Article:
Sunday, September 18, 2005

Testing the Biodiesel Bandwagon - Part II

In my previous posting, I showed a mathematical equation to estimate how many gallons of biodiesel are needed to recoup the initial investment cost of the biodiesel kit:

[$400+($3.46+$0.50)*x]/x = $2.847

What I forgot to mention is the vegetable oil cost ($3.46/gallon) should be a variable, y. This is because if the ingredients’ cost ($3.46/gallon for vegetable oil, plus $0.50/gallon for lye and methanol) is already close to $4 per gallon, there is no way the average biodiesel price would be below petrodiesel’s price ($2.847/gallon).

I have since then modified the equation to:

[$400+(y+$0.50)*x]/x = $2.847

What it means is that depends on the vegetable oil’s cost, number of gallons of biodiesel needed would vary in order to be economically competitive with petrodiesel’s price.

Since the equation has two variables in it, the best way to determine the result is to set the vegetable oil’s price at a fixed value and then slowly increase it:

In the plot above, the horizontal black line is the current petrodiesel price of $2.847/gallon. If the vegetable oil cost is at $0.00/gallon, then it would take about 170 gallons to recoup the initial investment cost. The numbers of gallons increase along with the vegetable oil’s cost.

When the vegetable oil’s cost is above $1.50/gallon, it would take more than 500 gallons. For an average driver with a vehicle that gets mileage of 20 mpg, 500 gallons of fuel would last 10 months.

Jason Younker of emailed me a photo of current B20 grade (mixture of 20% biodiesel with 80% petrodiesel) biodiesel price in Denver is $2.909/gallon. For B100 grade (100% biodiesel), it would cost $3.049/gallon.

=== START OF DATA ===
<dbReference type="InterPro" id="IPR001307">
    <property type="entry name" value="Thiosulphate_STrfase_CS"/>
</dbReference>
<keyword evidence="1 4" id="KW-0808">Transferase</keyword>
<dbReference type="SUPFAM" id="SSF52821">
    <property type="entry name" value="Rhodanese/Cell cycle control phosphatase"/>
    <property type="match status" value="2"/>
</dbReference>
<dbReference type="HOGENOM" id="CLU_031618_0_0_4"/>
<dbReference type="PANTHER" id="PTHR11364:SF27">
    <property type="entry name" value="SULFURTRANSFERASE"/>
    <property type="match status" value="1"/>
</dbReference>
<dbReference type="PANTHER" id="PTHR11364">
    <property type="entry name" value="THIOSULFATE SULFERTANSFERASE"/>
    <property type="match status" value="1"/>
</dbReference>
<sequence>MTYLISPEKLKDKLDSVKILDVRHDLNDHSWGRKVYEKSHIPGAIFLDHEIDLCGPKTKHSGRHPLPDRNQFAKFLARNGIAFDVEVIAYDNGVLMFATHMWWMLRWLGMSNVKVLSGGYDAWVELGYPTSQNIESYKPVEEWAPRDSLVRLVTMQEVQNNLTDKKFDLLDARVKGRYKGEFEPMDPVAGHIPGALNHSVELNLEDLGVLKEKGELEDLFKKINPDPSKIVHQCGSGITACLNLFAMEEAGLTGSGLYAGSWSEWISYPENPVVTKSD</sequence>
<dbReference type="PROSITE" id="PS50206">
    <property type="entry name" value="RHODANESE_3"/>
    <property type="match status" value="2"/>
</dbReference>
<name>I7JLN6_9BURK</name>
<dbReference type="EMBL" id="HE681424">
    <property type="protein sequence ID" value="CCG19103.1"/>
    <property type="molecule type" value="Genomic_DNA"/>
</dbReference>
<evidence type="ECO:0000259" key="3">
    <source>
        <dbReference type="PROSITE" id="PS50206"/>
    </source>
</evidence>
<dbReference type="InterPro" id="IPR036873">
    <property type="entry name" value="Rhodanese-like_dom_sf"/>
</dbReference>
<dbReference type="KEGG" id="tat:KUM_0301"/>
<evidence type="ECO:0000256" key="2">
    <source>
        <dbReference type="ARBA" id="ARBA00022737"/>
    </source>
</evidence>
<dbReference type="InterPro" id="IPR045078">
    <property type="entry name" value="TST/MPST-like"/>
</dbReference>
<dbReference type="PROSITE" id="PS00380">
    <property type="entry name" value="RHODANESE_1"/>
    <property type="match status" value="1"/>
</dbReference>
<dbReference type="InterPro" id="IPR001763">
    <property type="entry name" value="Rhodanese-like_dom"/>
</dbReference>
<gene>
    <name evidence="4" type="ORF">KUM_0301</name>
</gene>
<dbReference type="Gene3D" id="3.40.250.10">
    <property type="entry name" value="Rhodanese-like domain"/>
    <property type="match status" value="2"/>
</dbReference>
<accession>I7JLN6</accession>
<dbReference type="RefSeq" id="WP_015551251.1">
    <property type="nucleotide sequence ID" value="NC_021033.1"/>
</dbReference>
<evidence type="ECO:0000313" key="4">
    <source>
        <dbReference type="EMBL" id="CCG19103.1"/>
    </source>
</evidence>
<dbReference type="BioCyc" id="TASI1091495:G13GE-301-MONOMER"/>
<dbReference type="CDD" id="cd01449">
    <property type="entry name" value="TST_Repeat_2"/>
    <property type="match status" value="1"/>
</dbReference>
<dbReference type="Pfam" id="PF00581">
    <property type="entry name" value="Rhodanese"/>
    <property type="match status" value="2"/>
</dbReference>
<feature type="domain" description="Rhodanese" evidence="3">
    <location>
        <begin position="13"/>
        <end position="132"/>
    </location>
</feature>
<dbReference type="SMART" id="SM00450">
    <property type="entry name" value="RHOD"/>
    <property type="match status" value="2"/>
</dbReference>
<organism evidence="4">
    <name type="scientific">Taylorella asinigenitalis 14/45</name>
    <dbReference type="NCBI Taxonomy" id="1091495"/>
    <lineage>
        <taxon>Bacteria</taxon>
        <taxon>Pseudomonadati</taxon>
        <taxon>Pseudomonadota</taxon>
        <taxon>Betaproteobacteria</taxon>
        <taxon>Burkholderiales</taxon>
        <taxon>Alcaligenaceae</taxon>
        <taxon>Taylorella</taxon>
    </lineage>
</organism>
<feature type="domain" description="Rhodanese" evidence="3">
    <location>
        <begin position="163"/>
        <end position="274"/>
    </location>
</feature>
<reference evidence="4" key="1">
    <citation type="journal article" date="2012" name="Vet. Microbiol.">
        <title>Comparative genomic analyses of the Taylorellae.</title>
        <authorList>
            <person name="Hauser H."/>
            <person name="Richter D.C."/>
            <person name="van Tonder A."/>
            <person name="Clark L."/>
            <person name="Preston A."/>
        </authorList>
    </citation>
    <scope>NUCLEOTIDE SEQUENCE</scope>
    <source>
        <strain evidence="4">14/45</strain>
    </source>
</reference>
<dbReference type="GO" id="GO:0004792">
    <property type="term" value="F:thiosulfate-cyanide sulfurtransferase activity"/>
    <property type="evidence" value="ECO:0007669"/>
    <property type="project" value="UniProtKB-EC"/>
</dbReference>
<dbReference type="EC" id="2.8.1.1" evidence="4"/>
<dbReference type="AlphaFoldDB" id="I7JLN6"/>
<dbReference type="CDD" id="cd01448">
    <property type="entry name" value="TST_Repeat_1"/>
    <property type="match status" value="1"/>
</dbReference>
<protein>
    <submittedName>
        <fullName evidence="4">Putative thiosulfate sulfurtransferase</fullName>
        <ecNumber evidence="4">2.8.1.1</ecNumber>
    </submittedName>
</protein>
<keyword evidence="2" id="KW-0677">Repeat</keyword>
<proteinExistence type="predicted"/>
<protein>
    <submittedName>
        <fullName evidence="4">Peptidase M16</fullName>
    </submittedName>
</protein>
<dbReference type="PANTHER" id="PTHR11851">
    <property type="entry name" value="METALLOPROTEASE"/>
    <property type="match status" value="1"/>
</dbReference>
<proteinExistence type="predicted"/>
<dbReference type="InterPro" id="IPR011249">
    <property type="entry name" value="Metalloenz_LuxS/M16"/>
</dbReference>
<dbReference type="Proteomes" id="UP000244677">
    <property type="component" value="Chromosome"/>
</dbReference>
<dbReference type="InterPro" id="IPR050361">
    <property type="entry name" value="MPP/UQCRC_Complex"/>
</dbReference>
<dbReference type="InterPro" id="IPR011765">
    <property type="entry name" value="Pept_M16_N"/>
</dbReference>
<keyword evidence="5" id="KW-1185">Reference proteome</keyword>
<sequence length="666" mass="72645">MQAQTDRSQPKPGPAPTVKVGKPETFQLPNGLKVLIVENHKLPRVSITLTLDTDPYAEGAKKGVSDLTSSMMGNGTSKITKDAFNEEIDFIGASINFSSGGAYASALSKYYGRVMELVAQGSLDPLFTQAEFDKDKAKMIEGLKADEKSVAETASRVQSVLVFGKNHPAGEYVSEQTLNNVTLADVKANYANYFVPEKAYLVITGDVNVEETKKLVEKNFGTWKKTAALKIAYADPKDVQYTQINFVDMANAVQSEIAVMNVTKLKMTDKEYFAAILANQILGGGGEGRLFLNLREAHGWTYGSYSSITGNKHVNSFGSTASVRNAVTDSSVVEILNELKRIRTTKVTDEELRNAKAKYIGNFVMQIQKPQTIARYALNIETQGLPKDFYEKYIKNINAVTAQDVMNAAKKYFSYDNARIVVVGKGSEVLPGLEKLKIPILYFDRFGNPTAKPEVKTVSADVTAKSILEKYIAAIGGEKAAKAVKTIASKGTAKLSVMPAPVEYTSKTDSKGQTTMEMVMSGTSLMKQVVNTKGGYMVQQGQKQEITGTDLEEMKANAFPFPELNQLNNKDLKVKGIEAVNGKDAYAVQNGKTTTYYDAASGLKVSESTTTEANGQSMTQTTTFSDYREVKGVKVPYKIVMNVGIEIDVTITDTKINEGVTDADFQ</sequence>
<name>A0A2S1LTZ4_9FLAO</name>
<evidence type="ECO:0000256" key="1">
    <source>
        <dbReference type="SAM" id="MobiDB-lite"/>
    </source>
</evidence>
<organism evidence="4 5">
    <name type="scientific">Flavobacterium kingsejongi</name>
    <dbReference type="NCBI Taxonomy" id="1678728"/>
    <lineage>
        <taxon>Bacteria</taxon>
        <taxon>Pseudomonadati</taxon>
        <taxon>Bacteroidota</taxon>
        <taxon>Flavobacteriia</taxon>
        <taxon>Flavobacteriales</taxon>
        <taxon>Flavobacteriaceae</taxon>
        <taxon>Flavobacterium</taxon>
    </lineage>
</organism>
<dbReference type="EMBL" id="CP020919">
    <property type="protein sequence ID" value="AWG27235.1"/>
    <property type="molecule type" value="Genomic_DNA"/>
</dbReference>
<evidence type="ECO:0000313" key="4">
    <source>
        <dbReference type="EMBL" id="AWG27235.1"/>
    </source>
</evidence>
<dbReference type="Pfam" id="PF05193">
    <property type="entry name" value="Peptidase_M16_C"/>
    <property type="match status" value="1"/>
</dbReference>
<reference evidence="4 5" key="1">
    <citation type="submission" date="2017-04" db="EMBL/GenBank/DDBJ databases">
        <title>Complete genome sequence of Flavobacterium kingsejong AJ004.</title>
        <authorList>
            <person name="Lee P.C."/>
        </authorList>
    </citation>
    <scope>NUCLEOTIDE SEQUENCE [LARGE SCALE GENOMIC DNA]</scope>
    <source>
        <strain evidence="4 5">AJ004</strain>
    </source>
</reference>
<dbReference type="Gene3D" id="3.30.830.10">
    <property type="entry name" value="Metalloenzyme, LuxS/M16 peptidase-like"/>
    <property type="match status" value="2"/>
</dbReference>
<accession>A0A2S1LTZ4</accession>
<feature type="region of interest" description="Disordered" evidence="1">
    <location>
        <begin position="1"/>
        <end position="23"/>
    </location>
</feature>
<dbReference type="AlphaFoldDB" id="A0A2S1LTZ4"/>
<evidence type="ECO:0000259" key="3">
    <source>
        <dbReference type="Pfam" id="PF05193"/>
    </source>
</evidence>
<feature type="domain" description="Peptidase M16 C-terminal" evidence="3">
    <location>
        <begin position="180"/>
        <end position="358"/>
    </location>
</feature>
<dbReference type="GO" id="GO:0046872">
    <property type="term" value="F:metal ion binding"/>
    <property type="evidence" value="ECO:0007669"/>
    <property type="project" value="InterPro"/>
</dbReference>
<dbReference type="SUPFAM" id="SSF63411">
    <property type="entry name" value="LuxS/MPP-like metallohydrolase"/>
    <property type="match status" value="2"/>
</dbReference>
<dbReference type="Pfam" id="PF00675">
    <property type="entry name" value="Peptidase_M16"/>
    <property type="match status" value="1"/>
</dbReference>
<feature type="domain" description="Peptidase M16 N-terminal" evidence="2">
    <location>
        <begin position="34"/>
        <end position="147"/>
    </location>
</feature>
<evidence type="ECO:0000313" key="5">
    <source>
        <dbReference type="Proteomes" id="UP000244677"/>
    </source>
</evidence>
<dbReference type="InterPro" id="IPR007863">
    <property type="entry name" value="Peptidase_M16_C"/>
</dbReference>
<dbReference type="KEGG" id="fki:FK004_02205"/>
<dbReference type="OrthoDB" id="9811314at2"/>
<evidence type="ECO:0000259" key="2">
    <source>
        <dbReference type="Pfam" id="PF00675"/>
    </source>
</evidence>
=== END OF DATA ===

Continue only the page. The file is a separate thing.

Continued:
1. Last Thursday I was able to listen to author Greg Pahl, Biodiesel: Growing a New Energy Economy. He said that the feedstock for biodiesel accounts for 70% of the production costs (read the full notes that I took from his presentation here).

    Another thing to consider is skipping the biodiesel process all together and run SVO (straight vegatable oil). That will eliminate all the work associated with processing it, if thinking about a homebrew option. Running SVO doesn't make sense in some situations, but if in a warmer climate year around, very viable option. There is a conversion kit required to allow a diesel to run on SVO, but it might not take to long to make it worth while.

    Jason Younker
    Alternative Fuels Awareness Organization

  2. Glad to see you opened the formula up for cheaper vegetable oil. You have to take into account that you are buying off the shelf cooking oil.

    If you were converting water into hydrogen at home for a fuelcell you wouldn't use brand name water in a bottle off the supermarket shelf.

  3. This is an apples and oranges comparison. When was the last time your made Petrodiesel in your back yard? Ever herd of economy of scale. Please go find a kit to distilled your own Petrodiesel from crude oil. Then see how much that would cost and compare it to home made Biodiesel. Until you do that I don't think you can make a meaningful cost comparison.

    I doubt anybody has seriously suggested replacing manufactured Petrodiesel with Biodiesel made in your back yard. While it is cool you can make it your self, it's a novelty at best. As with any product mass production is the only way to go. Why buy 4.5 gallons of oil at a time when you could buy a rail car, or a whole train full. At that volume you would pay a small fraction of the price. Say you paid $1 a gallon in bulk, then you could recover your investment in 300 gallon, according to your chart. As you pointed out it would take you a while (about 1 year) to recover your investment. Please go talk to a banker, ask him how long commercial equipment is expected to take to pay for its self. Hint, it a lot longer than a year.

    I think it very cool you took the time to do this analysis, but please take a little more and refine you criteria. You may draw a different conclusion, and will bake a much better argument no matter what your conclusion is.